How to Sell Any Boring Old Thing with Scandalously Good Copy

Archie McPhee Mini-Moonshine Jar Shot Glass

Archie McPhee Mini-Moonshine Jar Shot Glass

Do you think the thing you sell is too boring to write great copy for? Copy that sings? Copy that makes your readers want to pull the trigger on the “Buy Now” button?

Well.

There’s a way to make almost anything more enticing, compelling, and gotta-have-it-awesome through the use of compelling copy.

And I’m going to prove this to you by way of an example.

Behold, the boring old shot glass.  (The fun to be had during and after the use of the shot glass is another matter entirely. Ahem.)

Let’s look at how Bed, Bath & Beyond describes a shot glass:

Shot glass – fancy

These crystal clear shot glasses add style and glamour to your entertaining. The glasses have a sturdy feel and modern design, making them an easy match to your barware. Dishwasher safe. Set of six.

Shot glass – plain

The classic shape and subtle elegance of these sturdy glasses will be perfect for all occasions. The understated design will coordinate beautifully with any table setting. Each shot glass has a 2-ounce capacity. Dishwasher safe. Set of 6.

Ooooh, dishwasher safe, really?  2-ounce capacity? Sturdy? You don’t say! 

Now, if you’re shopping online for shot glasses and just want something sturdy and utilitarian (because lord knows, your shot glasses should be “sturdy” above all else), this may be all the persuasion you need to get out the credit card and place your order.  After all, it’s an inexpensive thing that doesn’t require lots of convincing to get one to click the “Buy Now” button.

But, what if, in tooling around the interwebz looking for the perfect shot glass, you came across this copy instead?

Would you like to swing on a star? Carry moonshine home in a jar?

If you’re a practicing hillbilly, the Mini Moonshine Jar Shot Glass could save your life. After you eat your vittles and get up some gumption, there’s nothing better than moseying out to your still and filling a big ol’ mason jar full of liquid lighting. However, as every health conscious hillbillly knows, a jar is a huge serving and when you’re drinking moonshine the word is “moderation.” This tiny glass jar is 2-3/4″ tall and holds 2 oz. of the hooch of your choice. See, we’re all about healthy hillbillies. Approved by the Hipster/Hobo Alliance.

That, my friend, is from the hilarious and wonderful Archie McPhee website.  Sure, they sell goofy novelty items, but their copy is brilliantly written, and you could do worse than studying how they create desire for their products through the use of dazzling copy.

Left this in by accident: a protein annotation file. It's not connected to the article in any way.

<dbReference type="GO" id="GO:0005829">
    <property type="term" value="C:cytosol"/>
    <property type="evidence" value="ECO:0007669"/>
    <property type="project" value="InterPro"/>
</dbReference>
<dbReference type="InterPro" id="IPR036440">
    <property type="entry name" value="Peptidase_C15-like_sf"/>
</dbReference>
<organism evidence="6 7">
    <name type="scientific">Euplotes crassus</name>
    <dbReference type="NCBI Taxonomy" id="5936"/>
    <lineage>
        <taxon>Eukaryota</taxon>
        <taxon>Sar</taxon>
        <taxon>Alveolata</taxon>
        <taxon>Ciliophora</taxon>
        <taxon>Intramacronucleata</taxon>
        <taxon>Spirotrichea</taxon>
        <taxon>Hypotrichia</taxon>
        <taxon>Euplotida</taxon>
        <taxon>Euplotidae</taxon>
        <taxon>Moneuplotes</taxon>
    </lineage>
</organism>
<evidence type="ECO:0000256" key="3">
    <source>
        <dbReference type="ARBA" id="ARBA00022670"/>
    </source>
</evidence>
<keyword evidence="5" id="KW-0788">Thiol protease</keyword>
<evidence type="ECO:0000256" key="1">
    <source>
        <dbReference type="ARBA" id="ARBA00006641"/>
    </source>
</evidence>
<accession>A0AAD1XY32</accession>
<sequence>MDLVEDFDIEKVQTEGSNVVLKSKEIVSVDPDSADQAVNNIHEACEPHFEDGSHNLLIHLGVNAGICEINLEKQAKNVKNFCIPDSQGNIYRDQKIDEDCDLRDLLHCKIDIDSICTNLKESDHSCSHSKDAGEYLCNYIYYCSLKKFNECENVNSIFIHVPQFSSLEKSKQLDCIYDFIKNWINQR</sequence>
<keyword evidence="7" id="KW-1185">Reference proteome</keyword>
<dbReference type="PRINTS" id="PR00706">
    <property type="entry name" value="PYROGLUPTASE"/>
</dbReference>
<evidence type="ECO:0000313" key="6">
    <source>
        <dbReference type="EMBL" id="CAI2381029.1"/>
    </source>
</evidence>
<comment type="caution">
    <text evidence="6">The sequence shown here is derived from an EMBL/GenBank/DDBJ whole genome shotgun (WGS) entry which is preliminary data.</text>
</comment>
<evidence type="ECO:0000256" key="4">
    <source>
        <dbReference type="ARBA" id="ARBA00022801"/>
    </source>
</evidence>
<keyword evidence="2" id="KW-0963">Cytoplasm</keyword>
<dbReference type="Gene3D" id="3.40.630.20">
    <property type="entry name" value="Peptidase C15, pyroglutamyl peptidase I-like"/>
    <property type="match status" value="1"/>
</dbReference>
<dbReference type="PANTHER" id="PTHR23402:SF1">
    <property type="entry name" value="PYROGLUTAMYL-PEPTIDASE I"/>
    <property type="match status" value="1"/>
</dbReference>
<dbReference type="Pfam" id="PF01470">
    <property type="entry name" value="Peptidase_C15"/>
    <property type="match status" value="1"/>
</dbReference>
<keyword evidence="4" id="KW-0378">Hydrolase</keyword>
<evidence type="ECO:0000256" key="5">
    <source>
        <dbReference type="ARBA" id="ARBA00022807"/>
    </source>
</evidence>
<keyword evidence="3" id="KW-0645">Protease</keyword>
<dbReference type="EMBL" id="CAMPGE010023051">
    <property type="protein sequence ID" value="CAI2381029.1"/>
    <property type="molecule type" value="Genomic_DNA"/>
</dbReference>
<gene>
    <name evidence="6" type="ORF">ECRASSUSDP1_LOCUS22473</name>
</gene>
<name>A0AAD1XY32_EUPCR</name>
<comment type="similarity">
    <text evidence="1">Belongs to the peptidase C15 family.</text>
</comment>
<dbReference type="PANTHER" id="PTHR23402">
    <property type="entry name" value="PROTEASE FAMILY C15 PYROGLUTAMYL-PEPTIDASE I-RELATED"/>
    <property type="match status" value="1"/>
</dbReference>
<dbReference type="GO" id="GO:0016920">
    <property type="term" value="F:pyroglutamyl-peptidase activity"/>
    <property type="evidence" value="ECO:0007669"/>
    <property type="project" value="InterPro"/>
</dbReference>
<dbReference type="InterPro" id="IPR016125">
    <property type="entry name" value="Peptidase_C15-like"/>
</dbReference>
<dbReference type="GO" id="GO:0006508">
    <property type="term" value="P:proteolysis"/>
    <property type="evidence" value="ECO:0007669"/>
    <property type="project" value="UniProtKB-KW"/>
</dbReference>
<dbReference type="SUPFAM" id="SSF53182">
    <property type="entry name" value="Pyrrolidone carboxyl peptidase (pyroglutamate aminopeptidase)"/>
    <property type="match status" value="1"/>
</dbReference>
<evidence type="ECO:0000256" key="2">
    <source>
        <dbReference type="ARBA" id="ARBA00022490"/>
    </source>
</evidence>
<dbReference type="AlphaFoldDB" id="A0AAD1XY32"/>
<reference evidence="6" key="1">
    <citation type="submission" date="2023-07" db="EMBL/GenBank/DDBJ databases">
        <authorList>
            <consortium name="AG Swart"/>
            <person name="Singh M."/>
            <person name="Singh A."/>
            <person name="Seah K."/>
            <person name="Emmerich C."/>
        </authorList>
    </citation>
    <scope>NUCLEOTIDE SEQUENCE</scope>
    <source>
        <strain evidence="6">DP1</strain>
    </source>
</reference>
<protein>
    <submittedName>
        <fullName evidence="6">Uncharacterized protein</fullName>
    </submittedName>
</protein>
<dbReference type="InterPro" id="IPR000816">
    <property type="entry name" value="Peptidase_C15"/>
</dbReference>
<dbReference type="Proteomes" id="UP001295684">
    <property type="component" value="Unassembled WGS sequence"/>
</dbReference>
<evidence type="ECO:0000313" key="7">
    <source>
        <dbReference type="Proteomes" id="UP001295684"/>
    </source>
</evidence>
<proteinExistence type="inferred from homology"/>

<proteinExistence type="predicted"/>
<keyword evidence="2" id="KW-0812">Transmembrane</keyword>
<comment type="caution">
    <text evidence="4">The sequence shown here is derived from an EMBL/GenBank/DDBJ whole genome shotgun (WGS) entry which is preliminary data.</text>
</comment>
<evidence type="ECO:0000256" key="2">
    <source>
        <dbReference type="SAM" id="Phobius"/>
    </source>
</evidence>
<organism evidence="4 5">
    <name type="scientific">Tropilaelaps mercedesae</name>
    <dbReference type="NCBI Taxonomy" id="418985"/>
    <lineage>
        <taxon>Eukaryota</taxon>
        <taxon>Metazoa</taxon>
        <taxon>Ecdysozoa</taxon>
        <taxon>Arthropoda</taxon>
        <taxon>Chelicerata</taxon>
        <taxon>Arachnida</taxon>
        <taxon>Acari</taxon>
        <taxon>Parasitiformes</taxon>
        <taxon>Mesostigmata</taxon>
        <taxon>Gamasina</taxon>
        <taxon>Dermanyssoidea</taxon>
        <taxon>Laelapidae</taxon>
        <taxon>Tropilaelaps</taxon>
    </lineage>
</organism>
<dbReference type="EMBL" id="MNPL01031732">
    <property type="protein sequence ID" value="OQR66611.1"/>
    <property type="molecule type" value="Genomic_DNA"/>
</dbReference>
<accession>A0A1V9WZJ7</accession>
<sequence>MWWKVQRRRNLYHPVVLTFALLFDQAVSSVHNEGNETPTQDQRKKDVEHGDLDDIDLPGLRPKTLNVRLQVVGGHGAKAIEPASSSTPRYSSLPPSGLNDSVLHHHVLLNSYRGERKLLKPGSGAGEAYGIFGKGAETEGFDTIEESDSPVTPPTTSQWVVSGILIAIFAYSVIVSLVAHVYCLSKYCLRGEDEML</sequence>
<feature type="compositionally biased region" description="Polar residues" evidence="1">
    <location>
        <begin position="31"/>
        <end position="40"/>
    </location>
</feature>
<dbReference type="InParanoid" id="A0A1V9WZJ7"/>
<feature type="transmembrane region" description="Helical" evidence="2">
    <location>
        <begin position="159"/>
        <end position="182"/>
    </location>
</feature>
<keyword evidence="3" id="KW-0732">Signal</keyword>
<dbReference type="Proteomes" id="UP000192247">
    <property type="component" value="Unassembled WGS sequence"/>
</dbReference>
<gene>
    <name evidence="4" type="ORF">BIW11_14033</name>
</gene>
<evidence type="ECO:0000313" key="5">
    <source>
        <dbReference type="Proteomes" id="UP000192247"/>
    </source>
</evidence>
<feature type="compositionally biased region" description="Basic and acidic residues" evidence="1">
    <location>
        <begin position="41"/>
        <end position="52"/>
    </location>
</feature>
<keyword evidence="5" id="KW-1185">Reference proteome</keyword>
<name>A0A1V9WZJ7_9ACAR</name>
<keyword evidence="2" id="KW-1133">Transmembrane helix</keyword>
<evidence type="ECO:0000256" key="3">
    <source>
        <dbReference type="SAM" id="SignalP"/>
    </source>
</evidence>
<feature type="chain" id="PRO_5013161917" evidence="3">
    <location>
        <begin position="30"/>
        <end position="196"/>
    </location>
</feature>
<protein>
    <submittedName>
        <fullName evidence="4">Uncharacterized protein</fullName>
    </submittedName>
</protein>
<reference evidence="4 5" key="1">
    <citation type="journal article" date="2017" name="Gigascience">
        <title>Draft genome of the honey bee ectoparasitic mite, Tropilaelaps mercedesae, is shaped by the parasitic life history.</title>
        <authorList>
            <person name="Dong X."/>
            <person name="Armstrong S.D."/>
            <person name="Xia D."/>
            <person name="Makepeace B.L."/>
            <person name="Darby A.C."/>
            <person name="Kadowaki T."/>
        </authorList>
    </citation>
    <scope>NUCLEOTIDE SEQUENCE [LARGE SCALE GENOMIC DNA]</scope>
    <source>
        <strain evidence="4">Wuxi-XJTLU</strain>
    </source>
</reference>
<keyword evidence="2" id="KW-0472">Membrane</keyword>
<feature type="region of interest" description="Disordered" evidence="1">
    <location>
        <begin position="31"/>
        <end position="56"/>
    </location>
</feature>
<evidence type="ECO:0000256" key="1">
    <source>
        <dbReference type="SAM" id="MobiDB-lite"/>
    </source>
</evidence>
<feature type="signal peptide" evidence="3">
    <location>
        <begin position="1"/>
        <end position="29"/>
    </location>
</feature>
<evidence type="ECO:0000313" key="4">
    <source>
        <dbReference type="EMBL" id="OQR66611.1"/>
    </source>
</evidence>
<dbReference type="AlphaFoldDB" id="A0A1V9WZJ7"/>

So here we have product descriptions for a simple, run-of-the-mill 2 oz. shot glass.  A very simple, and even boring, product. Which one seems cooler, hipper, more gotta-have-it interesting?

Hands down, it’s the Mini Moonshine Jar Shot Glass.

What you’re seeing in action here is marketing genius – the ability to invest something utilitarian, plain and boring with real, live sparking personality.  And that’s the kind of copy that gets remembered, and more importantly, sells.

What makes this copy work?

  • It’s funny.  Now funny doesn’t always work, but for this product it does, and for Archie Mcphee as a company it does, because their whole company persona is irreverent and F-U-N, fun.
  • It shows personality – this is key.  This is the Archie Mcphee “voice.”  Even if you didn’t know where the copy came from but were familiar with the company, you’d likely be able to pick it out of a police line-up as Archie McPhee copy.
  • It’s unexpected. “If you’re a practicing hillbilly” is not something you expect to see in a product description, is it?  And it sets the tone right away for the rest of the description.
  • Notice how they “paint a picture” with copy“After you eat your vittles and get up some gumption, there’s nothing better than moseying out to your still and filling a big ol’ mason jar full of liquid lighting.” You can just see a dude (or dudette) with overhalls “moseying” out to the still to get a refreshing dose of moonshine, now can’t you?
  • It’s so damn entertaining you can’t help but keep reading.  And because of that, it’s memorable.  And memorable is good.

In the copy examples above, which one would you remember at the end of the day?  Which one would you still be smiling about? Which one would you be more interesting in owning?

So, personality – if you can add it to your product descriptions, sales pages, web copy, emails, social media status updates, and all the other content you write for your business or your passion project, you will be ahead of the “boring and forgettable” game, engage more of your ideal audience, and generate more interest in your offerings. 

[For more on writing copy that connects with your ideal clients, sign up for free weekly updates and get instant access to the CREATIVE REBEL GUIDE TO WRITING A CLIENT-ATTRACTING ABOUT PAGE, plus copywriting & web marketing tips and other goodies for creative freelancers & biz owners that I only share with my subscribers, delivered straight to your inbox each Tuesday.] 

 

For Creatives: The Secret to Transforming Your Boring, Lackluster About Page into an Ideal Client-Attracting Magnet

(Wherein we talk about the critical importance of a well-crafted About page that generates leads, and I show you a before-and-after of how it’s done.)

Write a Client-Attracting About Page

Did you know your About page is one of the most-visited pages on your website, and often the page that determines whether the potential ideal client who just landed there will choose you, or one of the 7,698 other creatives online who do what you do?

Yet I see so many creative professionals online who either don’t have an About page at all, or who simply throw up a standard, boring bio and call it done.

This is a huge wasted opportunity, because a knock-out About page is one of the most effective ways to set yourself apart online.  It’s essential for strengthening your brand identity, and the ideal place to create a connection with prospective clients.  And best of all? A well-crafted About page can generate leads.